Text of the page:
The Dutch Reformed Church (NGK) began outreach among blacks in 1836. This work grew but was also fractured by doctrinal, political, and geographical concerns into five separate organizations between 1853 and 1866. In 1963, three of these churches plus another reunited with the mother church in Cape Town to form the General Synod NGK. This is an all-white organization, but its mission work has developed separate black, colored, and Asian churches which are all united under the Federal Council of the Dutch Reformed Churches. Under this umbrella, it is the largest church in South Africa today, with over 12.5% of the population.
The Presbyterian Church began work in 1813 to serve the whites of the Cape. Several other Presbyterian Mission groups followed and have formed two important denominations: the black Presbyterian (all Black), and the Presbyterian Church of South Africa (65% white). Negotiations are in progress for the union of these two bodies. In 1908 the Apostolic Faith Mission entered. It is the only mission to have made extensive inroads into the Afrikaans-speaking community. In 1967 the LMS, together with three other missions, formed the Congregational Church of Southern Africa. A number of smaller missions began work in South Africa in the 1980s.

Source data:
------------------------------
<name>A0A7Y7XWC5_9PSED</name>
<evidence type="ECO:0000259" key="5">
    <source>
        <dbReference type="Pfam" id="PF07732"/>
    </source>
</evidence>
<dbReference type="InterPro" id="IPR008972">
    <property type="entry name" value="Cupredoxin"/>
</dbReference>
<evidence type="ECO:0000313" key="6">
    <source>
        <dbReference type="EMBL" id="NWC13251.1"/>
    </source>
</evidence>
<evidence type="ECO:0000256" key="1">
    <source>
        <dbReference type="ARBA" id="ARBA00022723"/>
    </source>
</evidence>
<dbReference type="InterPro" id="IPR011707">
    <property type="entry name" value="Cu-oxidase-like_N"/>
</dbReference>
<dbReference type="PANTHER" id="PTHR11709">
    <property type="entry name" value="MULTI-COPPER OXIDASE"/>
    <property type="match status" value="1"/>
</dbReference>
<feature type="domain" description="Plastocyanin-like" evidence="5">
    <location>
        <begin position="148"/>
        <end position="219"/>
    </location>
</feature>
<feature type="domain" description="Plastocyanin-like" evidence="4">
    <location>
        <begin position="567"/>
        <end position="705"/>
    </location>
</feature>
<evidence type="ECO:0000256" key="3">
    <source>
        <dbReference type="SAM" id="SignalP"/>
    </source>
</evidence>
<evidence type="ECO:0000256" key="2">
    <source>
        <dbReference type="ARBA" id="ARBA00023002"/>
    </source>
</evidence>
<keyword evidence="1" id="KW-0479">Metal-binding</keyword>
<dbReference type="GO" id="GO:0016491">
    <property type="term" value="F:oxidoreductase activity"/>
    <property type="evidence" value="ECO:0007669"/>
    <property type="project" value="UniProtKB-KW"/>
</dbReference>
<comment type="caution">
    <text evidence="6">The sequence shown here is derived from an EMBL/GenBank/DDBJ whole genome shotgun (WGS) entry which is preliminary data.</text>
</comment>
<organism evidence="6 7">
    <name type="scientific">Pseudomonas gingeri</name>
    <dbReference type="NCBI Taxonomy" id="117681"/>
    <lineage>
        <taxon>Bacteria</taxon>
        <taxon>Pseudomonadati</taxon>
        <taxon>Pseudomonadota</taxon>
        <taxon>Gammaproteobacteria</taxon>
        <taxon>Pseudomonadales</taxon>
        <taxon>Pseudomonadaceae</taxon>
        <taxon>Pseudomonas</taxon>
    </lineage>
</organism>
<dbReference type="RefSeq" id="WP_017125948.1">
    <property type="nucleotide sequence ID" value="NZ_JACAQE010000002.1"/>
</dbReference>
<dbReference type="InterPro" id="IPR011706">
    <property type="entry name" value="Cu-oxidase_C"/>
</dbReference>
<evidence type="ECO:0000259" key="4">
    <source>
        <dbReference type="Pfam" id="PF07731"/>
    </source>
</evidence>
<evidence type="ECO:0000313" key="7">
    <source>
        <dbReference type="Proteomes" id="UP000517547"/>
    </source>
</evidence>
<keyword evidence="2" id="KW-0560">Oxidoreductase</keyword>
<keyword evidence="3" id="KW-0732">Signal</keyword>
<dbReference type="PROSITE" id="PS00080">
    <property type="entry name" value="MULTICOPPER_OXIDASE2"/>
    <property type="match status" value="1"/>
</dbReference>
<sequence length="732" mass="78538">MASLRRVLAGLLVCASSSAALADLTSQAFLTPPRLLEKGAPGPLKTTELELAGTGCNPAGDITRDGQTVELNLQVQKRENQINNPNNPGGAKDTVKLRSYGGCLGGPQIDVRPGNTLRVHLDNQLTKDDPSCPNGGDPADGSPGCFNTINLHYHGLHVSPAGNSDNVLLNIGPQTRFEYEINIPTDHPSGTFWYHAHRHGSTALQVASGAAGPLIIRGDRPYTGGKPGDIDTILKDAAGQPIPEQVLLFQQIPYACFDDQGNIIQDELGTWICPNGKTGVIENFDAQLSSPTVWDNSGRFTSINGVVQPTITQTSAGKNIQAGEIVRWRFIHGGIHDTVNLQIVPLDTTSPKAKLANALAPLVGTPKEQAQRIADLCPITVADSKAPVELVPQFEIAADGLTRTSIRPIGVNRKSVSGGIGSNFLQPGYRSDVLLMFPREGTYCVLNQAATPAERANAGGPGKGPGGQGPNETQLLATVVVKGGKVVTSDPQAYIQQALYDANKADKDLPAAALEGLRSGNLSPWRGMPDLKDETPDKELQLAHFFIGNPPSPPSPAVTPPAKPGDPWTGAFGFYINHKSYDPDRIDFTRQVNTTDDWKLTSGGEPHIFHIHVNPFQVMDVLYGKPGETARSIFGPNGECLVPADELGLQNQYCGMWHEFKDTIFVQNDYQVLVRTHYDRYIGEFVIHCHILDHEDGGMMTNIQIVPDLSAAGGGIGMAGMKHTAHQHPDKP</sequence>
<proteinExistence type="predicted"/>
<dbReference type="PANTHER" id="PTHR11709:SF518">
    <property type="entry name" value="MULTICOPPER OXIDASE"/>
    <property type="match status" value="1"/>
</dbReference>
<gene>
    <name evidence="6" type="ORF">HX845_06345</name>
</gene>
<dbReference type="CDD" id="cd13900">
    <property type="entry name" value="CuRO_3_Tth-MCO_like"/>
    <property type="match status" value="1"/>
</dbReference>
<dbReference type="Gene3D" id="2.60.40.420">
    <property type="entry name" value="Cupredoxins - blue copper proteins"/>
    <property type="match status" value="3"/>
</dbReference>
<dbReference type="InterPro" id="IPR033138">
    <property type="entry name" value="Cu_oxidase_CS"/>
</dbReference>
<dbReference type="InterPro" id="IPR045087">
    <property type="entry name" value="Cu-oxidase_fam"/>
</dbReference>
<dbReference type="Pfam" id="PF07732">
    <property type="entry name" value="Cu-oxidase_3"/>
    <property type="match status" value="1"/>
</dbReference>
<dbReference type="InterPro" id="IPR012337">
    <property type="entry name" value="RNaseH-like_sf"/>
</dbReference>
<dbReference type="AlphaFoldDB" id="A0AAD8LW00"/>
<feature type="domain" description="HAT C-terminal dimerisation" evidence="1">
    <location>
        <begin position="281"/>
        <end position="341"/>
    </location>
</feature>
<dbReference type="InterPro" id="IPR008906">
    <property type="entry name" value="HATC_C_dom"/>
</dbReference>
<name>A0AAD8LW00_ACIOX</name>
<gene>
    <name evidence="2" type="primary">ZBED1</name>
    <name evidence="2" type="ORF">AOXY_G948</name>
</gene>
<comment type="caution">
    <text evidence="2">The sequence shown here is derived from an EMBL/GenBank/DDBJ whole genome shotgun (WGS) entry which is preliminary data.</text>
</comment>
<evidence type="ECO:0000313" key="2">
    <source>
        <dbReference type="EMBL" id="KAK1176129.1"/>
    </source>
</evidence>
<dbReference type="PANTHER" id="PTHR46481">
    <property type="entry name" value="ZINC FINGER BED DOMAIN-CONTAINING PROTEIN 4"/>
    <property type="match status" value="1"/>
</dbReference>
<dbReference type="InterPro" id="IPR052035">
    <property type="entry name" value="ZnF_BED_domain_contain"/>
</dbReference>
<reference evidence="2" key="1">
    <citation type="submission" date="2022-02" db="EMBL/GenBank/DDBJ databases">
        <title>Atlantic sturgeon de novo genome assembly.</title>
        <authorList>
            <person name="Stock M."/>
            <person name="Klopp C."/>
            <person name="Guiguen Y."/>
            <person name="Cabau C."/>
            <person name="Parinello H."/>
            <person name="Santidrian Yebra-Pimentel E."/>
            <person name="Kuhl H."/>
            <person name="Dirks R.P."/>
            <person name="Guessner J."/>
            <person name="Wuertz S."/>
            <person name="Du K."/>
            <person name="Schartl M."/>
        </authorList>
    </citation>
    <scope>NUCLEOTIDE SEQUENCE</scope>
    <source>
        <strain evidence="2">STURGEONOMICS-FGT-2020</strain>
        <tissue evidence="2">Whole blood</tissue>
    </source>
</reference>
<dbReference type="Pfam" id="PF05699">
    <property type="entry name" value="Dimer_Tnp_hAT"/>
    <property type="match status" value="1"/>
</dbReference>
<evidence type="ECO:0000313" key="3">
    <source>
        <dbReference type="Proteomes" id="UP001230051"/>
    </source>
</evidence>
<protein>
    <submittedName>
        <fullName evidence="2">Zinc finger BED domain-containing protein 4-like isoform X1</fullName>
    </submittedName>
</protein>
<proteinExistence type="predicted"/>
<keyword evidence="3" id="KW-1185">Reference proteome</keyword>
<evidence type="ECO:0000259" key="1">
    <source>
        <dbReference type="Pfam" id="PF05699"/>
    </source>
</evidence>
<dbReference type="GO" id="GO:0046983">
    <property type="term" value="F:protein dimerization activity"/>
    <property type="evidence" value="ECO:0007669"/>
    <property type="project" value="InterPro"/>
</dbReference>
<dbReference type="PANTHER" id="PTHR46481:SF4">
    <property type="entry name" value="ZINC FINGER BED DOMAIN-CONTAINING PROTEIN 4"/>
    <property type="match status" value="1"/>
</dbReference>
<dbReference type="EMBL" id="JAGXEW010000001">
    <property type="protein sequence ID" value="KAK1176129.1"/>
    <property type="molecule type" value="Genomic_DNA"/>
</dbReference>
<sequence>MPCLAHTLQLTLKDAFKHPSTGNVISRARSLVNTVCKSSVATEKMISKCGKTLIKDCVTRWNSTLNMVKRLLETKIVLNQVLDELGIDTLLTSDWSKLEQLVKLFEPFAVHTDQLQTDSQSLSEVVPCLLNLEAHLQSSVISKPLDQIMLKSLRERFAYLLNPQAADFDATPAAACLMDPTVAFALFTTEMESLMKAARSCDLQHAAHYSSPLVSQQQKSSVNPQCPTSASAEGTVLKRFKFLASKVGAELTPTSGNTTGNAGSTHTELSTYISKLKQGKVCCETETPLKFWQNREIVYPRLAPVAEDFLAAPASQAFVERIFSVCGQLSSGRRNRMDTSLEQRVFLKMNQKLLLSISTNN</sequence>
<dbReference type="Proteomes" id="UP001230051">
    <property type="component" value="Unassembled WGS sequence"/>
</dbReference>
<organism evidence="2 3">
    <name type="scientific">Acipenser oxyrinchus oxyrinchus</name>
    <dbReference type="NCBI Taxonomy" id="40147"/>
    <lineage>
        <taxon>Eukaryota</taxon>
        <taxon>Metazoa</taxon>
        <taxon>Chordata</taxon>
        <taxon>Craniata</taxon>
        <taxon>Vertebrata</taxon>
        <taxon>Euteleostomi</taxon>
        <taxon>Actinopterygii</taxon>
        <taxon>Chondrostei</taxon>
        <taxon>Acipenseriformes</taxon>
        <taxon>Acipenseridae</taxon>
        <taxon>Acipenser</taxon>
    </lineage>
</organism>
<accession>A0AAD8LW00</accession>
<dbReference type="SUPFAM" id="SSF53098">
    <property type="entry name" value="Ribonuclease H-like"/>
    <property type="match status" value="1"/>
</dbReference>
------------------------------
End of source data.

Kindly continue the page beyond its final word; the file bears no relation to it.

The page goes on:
One of the most significant developments in the history of missions in South Africa was the introduction of the teachings of Dr. John Alexander Dowie of the Christian Catholic Church (Zion, Illinois) at the turn of the 20th Century. Under the influence of this teaching, Rev. P.L. LeRoux left the Dutch Reformed Church in 1902 to start the first Black African Christian Catholic Church in the Wakkerstroom district. The visit of Overseer Daniel Bryant from the "mother church" in 1905 reported 5000 members among the Zulu and Basuto, in six buildings and 36 preaching points. Today these "Zion" churches (or amaZioni) form a large part of an estimated 15 million people involved in African Independent Churches spread throughout 7500 different groups in South Africa. Zion Evangelical Ministries of Africa, ZEMA, is involved in teaching the Bible to leaders of this movement. In 2003, SIM was invited to join in this work and has enjoyed a rich partnership ever since.
Mission outreach from South Africa has been large and has included some world-renowned missionary enterprises. Examples are NGK (Dutch Reformed Church), with a major outreach for many years to a number of African nations; South Africa General Mission (1889), founded by well-known missionary statesman, Andrew Murray; International Fellowship of Christian Churches, now with a worldwide ministry to and through medical workers; African Evangelistic Band; Dorothea Mission; and more recently, African Enterprise, and Christ for all Nations.